Hormone releasing intra-uterine device (IUD)

Despite its effectiveness this contraceptive is not popular in Australia, perhaps due to myths and misconceptions around IUDs. Kirsten Braun

hormone releasing intra-uterine device

The hormone-releasing IUD belongs to a group of contraceptives referred to as long-acting reversible contraception (LARC). It consists of a T-shaped plastic device, about the size of a matchstick, which is fitted inside the uterus and slowly releases the hormone levonorgestrel, a form of progestogen. It provides contraception for up to five years and is considered 99.8% effective. In Australia the only hormone-releasing IUD currently available is Mirena.

LARCs are among the most effective forms of contraception as their effectiveness does not depend on correct or consistent use in the same way as taking the Pill or using a condom does. For example, LARCs have been shown to be 20 times more effective than the Pill in preventing an unintended pregnancy. Despite their effectiveness, LARCs are not widely used by women in Australia. These are answers to women’s common questions about the contraceptive.

Question 1: Is the hormone-releasing IUD painful to insert?

Women can find the procedure to insert the IUD painful. Women who have never been pregnant tend to experience more pain than those women who have had a baby. One small study found that on average women who had never been pregnant experienced a pain score of 6.6 (on a scale of 1-10) compared to 5.9 for women who had given birth. However, the study also found that despite the pain, women reported a willingness to have the IUD inserted again. A practitioner’s experience in inserting the device can have an impact on the level of pain, so women should go to a practitioner who is well experienced in the procedure. Some women also experience dizziness, fainting, nausea and low blood pressure on insertion. Following insertion, women commonly report cramp like symptoms, similar to period pain.

It was thought that taking a non steroidal anti-inflammatory medication (i.e., Ibruprofen)   before having the insertion could help reduce the pain but subsequent studies have not found any benefit for insertion pain, although these medications may help with the cramping pain afterwards.

Question 2: Does the hormone-releasing IUD cause irregular periods or spotting?

In the first few months after insertion many women experience spotting. While usually small in quantity, the frequency of the spotting can be very inconvenient to women. While the spotting does usually settle it can take between three to six months. Following this women will usually only experience a very light menstrual period. Within 12 months many women will not experience a period at all. While for many women this is welcomed, it can be disconcerting for others who are reassured they are not pregnant by their regular period.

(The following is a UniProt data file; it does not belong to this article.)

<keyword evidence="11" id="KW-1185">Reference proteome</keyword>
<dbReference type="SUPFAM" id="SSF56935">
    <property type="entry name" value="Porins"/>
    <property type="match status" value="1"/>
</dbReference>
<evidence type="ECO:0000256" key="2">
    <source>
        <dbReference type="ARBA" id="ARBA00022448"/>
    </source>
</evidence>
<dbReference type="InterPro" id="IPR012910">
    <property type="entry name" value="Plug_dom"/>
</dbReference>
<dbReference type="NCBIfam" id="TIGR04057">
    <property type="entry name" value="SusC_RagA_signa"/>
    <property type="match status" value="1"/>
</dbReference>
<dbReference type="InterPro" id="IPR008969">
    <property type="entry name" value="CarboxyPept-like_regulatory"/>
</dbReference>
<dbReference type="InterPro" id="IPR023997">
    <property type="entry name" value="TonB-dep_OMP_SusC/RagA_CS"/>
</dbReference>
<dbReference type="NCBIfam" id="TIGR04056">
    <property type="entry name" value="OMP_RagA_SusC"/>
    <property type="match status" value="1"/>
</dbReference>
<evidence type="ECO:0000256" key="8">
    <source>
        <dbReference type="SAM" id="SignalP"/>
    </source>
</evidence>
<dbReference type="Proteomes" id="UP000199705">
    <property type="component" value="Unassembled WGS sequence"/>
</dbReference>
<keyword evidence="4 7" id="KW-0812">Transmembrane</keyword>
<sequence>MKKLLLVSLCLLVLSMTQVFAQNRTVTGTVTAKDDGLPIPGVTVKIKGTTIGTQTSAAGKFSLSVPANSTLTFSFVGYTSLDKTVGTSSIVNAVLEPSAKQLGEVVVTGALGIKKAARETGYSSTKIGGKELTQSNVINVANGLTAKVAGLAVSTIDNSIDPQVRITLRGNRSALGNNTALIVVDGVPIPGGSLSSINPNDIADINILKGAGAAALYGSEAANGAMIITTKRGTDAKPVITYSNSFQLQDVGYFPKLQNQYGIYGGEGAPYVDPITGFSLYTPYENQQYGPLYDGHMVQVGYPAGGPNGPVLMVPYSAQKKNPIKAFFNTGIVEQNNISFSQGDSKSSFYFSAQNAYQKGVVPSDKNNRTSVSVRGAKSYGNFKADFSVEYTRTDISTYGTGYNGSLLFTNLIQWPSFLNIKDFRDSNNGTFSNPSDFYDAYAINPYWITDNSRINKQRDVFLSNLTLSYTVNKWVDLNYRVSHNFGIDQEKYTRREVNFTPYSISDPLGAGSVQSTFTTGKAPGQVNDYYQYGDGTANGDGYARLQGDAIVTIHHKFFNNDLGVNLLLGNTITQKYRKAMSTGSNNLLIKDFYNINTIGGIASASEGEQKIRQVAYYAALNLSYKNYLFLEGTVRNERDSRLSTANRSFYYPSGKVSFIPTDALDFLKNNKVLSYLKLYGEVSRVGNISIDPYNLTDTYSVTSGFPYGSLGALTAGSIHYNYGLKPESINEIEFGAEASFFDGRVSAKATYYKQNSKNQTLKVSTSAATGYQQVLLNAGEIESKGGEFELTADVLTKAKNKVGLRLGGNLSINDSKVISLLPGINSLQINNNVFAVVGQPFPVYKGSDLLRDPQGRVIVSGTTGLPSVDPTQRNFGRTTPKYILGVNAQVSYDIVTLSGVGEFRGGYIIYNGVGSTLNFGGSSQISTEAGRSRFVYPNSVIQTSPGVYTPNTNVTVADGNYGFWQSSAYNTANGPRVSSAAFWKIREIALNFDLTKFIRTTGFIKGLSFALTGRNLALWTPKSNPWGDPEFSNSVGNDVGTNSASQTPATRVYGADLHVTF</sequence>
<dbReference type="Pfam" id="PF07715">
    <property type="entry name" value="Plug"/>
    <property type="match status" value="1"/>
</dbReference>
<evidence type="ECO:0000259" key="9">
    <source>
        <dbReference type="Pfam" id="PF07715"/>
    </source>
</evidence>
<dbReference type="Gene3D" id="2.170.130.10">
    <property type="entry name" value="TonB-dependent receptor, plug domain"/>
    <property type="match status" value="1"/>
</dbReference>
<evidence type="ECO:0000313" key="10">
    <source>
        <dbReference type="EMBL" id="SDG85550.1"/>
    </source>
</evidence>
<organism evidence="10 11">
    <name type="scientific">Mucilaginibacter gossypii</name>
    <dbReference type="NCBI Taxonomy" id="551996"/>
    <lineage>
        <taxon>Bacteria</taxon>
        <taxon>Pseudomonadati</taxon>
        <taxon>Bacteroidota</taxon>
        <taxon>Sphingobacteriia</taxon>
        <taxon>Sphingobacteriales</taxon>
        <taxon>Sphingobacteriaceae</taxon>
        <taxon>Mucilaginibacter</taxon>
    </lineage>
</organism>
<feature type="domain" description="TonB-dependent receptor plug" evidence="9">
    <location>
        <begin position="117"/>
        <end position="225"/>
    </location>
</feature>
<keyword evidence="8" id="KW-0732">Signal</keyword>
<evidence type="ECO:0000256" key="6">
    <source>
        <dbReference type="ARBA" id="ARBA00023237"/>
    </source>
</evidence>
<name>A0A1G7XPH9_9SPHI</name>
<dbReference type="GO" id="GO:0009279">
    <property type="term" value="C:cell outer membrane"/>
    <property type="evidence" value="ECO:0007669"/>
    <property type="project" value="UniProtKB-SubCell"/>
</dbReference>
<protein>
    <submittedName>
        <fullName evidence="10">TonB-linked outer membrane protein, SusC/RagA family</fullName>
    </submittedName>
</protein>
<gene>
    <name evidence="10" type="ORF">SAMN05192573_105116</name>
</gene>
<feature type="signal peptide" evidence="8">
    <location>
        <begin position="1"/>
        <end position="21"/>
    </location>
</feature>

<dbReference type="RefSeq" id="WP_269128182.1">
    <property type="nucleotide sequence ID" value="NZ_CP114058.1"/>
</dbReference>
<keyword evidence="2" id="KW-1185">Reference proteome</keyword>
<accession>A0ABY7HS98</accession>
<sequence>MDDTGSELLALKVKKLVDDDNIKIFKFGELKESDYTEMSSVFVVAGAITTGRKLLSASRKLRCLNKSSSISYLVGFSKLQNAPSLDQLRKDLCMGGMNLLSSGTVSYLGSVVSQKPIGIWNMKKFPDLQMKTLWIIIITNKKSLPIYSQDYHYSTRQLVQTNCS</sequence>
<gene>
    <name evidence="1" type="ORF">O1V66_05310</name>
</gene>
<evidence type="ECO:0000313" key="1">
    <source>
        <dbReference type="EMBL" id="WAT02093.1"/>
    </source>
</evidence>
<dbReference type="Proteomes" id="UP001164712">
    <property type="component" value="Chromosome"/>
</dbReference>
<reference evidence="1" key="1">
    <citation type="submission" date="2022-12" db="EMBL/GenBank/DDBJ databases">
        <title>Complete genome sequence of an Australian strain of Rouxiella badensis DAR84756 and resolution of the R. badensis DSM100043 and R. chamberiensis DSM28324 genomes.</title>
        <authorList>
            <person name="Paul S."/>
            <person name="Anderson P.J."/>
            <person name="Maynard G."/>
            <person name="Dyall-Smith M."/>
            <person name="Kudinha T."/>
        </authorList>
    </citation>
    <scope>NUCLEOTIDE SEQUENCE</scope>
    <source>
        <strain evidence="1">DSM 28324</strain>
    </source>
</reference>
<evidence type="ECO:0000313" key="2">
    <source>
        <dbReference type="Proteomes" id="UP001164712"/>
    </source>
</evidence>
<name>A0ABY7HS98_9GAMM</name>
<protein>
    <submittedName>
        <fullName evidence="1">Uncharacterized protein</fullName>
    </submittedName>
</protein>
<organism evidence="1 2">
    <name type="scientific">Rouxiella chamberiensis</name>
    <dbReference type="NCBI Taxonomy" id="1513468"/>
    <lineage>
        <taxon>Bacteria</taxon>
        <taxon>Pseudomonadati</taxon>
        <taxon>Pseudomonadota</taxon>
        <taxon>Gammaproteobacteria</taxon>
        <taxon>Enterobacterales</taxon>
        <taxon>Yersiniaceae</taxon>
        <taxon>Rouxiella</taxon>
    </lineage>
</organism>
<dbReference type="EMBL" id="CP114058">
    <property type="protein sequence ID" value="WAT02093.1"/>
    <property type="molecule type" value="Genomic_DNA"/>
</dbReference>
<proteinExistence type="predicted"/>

Question 3: Will my partner be able to feel the strings?

The strings of the hormone-releasing IUD are designed to protrude through the cervix for easier removal by a practitioner and so a woman can check the strings to make sure the device is still in place. The strings of the IUD are nylon and are similar to a fine fishing line. If the practitioner fitting the device cuts the strings too short and/or on an angle, they can be felt by a partner during sex. If kept the correct length they will curl up around the cervix where they are less likely to be felt. An experienced practitioner will know how to cut the strings correctly. In one study that included 154 women with the hormone-releasing IUD, 85.6% of male partners had not noticed the strings.

Question 4: Does the hormone-releasing IUD cause pelvic infections?

Many women’s knowledge about IUDs and pelvic infections is based on the Dalkon Shield IUD, used in the early 1970s. The Dalkon Shield’s string assisted bacteria to move from the vagina into the uterus causing pelvic infections. The hormone-releasing IUD, however, has a different kind of string, and women with this IUD have no greater risk of pelvic infection than a woman without the IUD. There is an increased risk of pelvic infection during the first 20 days following insertion if a woman has an existing sexually transmitted infection (STI) like gonorrhoea or chlamydia and it is not subsequently treated. Therefore, women who are getting the hormone-releasing IUD inserted are usually screened for STIs. 

Question 5: Can the hormone-releasing IUD fall out?

Sometimes the IUD can be pushed out of the uterus either partially or completely. This is referred to as expulsion and it occurs in approximately five out of every 100 women. It is most likely to happen in the first few months following insertion. Women generally experience pain and or bleeding with expulsion but some women have no symptoms and are unaware it has occurred. If the IUD is expelled completely there is no contraceptive protection, but even if it is partially expelled this can reduce the effectiveness.

Last updated: June 2016

© Women's Health Queensland Wide Inc. This article was written by Kirsten Braun and reviewed by the Women's Health Queensland Wide editorial committee. It was first published in Health Journey 2016 Issue 2.

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